While it’s okay to prioritize the translation of cornerstone content, you shouldn’t skip any part of the website. Ideally, everything available in English should also be available in all other languages.

The most common mistakes with multilingual websites related to SEO

Translating your website poorly will definitely have an impact on user experience. But did you know that it can also have an impact on your SEO? Some mistakes can actually affect your ranking.

Not paying attention to SEO in languages other than English

Person pointing at a place on a map
Let your users choose a regional version of the website easily.

It is true that most professional SEO services are geared toward businesses operating in English. But just because English is the most common language on the internet doesn’t mean it’s the only one. People conduct Google searches in thousands of languages every day. So it should come as no surprise that it’s possible to optimize a website for languages other than English. But that requires looking up keywords in that language and creating content around them. Sometimes, this gets lost in translation. But once again, the key is not to translate word for word. It’s important to get the same message across but in the spirit of a new language. So don’t just translate your keywords – optimize for the target language as well.

Not translating technical elements

Content is not the only thing you’re translating. You also need to translate categories and tags, as well as providing a new URL for every new language. But perhaps most importantly, you need to tell Google that you’re translating and not duplicating content. For this, you’ll need a hreflang tag. Use it to specify which language the page in question is in and list the other available languages. This is very important for avoiding Google penalties for duplicate content.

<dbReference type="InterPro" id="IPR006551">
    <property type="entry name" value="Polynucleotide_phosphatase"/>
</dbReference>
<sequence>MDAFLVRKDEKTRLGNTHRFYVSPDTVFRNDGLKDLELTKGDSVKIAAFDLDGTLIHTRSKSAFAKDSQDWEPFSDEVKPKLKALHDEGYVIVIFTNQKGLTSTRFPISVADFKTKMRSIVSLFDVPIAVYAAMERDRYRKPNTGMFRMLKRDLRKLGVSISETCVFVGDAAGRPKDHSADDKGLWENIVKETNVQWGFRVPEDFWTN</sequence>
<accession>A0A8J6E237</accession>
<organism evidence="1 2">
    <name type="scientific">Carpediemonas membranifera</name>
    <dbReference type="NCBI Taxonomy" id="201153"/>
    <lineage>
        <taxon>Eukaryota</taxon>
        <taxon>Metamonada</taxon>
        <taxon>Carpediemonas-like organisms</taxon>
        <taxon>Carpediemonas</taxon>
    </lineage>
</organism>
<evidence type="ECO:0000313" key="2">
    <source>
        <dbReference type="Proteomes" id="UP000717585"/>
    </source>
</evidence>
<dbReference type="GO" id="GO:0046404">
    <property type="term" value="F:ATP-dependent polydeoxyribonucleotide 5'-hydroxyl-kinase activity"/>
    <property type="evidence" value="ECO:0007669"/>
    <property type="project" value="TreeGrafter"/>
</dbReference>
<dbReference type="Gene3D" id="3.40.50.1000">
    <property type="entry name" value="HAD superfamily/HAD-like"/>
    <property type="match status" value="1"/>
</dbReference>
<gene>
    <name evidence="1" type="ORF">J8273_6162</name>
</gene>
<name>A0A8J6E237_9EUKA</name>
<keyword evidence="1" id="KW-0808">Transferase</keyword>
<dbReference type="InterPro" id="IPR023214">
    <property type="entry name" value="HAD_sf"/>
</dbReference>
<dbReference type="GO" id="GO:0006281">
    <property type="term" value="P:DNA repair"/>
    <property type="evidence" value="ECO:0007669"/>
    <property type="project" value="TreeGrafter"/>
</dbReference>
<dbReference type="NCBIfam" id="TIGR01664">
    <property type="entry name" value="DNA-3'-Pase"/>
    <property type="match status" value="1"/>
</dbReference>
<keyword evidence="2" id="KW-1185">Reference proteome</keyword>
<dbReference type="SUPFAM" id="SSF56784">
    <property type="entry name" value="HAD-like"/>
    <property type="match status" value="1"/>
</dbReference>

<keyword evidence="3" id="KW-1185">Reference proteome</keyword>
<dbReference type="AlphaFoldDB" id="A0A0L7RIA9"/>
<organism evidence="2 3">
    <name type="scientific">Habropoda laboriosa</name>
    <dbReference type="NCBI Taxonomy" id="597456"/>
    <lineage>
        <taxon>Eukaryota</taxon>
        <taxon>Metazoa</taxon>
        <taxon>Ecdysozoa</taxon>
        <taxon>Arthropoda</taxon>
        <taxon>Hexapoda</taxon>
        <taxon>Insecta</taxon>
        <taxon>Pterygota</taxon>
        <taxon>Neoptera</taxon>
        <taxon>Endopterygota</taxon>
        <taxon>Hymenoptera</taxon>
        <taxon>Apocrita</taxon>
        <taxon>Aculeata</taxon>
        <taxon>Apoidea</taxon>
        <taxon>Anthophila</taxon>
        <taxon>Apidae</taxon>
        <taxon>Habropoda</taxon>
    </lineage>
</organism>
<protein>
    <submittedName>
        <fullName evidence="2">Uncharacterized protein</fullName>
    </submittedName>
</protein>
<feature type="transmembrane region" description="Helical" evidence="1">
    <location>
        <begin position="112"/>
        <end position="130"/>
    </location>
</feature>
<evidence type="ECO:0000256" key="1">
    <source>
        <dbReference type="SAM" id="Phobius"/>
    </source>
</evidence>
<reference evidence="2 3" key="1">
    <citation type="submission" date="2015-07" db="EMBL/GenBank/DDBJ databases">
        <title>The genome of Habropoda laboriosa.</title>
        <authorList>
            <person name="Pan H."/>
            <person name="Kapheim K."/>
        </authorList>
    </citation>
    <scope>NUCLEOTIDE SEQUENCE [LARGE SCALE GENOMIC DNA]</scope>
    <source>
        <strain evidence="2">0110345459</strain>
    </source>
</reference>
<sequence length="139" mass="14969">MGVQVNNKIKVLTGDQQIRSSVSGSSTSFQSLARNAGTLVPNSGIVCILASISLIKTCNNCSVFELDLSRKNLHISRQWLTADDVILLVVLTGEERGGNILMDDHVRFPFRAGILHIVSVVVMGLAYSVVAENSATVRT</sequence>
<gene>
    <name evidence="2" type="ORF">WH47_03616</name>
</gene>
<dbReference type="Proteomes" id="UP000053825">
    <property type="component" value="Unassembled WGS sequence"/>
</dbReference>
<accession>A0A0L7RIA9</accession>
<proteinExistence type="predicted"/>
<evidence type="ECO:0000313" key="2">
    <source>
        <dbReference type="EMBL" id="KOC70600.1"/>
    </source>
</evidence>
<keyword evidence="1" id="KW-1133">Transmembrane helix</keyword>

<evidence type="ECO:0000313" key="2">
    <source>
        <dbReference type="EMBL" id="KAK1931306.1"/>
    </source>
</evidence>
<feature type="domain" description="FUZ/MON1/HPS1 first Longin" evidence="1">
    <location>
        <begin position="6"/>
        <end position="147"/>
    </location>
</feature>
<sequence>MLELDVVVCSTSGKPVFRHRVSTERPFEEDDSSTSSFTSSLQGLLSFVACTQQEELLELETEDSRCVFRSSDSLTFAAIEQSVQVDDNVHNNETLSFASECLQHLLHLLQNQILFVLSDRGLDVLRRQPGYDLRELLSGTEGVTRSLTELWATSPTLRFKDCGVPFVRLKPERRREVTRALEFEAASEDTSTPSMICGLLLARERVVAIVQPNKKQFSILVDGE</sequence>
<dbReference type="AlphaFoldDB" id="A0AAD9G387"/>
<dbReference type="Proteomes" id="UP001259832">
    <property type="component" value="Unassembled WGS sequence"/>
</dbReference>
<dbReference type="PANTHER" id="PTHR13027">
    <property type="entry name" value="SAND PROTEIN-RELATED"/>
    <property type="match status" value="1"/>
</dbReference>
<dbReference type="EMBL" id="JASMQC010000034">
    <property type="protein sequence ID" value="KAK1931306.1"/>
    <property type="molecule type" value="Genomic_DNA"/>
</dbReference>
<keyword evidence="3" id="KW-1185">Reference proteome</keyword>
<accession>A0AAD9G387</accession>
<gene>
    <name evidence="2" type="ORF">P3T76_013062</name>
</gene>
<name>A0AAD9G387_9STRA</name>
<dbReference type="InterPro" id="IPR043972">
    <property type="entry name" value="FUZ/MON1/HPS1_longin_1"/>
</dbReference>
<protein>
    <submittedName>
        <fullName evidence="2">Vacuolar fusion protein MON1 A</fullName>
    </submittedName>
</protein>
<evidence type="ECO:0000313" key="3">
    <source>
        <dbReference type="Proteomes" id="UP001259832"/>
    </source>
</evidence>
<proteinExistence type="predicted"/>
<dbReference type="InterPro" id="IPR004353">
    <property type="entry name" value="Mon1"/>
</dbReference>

Not making other languages easily accessible

Translating your website is useless if your users can’t actually find the version in their language. So your web design New York team needs to take multilingualism into account as well. List all the available languages in a visible place and make it easy for users to select the language they want to view content in. If you’re only operating with a few languages, you can even set up a pop-up to offer the different versions of the website as soon as the user reaches your homepage.

Finally, keep updating your website in all the available languages. That is the only way to continuously provide a good experience for your users who don’t speak English.

How to avoid common mistakes with multilingual websites

The key to avoiding common mistakes with multilingual websites truly is to put in the work and manually translate everything you do. Don’t rely on Google Translate – it doesn’t pay off. If you and your employees truly can’t do it yourselves, hire a translator. A quality translation is worth the investment. You’ll attract more customers and appeal to new demographics. Finally, the user experience will vastly improve. So don’t be lazy: translate each piece of content as you create it to avoid issues in the future.